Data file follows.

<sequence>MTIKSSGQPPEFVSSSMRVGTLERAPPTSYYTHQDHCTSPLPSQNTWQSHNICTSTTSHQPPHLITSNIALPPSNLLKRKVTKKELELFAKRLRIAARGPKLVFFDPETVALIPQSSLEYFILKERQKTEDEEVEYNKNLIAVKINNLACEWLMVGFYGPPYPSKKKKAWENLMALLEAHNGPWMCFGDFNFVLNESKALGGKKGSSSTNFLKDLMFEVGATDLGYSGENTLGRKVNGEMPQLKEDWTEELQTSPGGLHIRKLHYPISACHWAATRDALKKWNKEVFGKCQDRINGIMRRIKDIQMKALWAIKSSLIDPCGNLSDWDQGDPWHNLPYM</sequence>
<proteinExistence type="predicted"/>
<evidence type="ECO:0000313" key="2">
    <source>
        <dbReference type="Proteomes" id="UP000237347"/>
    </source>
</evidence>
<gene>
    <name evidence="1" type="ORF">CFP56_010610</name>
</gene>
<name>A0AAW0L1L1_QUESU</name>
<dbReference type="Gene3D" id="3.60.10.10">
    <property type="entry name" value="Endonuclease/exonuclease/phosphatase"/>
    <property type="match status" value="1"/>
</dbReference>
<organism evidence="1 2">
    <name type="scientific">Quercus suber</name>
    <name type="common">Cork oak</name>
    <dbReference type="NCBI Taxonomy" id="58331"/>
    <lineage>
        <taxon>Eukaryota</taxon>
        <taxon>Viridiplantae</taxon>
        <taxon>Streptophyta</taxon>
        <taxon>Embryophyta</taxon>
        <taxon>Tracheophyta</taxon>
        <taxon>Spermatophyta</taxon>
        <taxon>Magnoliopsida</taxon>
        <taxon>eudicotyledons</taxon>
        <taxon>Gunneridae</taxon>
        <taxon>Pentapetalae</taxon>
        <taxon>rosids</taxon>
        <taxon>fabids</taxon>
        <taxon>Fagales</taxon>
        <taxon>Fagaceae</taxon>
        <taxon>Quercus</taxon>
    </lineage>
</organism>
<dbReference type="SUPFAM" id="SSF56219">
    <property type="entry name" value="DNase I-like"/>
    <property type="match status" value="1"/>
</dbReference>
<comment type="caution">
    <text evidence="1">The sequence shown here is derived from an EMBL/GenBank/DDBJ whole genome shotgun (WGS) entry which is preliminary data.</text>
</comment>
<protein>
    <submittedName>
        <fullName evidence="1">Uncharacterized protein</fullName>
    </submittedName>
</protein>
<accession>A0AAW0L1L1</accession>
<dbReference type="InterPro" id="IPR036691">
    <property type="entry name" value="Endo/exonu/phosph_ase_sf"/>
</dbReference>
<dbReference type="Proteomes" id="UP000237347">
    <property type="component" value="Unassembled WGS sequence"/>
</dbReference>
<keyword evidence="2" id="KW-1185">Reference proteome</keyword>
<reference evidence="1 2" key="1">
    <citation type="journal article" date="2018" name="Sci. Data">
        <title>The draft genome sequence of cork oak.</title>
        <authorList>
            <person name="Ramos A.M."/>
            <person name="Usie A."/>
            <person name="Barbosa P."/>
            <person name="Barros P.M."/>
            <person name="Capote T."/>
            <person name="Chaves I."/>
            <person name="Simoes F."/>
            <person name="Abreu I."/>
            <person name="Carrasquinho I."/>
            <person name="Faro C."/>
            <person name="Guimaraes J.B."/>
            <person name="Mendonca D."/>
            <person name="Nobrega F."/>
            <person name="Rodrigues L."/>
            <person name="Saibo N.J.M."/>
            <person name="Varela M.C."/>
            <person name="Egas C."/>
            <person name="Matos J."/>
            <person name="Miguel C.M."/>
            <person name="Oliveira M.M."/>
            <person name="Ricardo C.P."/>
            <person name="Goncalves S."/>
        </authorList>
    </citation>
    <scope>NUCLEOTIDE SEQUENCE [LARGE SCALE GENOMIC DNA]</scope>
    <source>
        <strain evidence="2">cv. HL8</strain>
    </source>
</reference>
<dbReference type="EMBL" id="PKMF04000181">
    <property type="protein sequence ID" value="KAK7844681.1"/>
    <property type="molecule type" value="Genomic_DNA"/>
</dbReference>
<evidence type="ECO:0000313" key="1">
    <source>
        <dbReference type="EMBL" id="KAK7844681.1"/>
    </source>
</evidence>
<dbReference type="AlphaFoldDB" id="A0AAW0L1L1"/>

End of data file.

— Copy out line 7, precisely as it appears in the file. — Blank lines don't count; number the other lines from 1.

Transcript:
</evidence>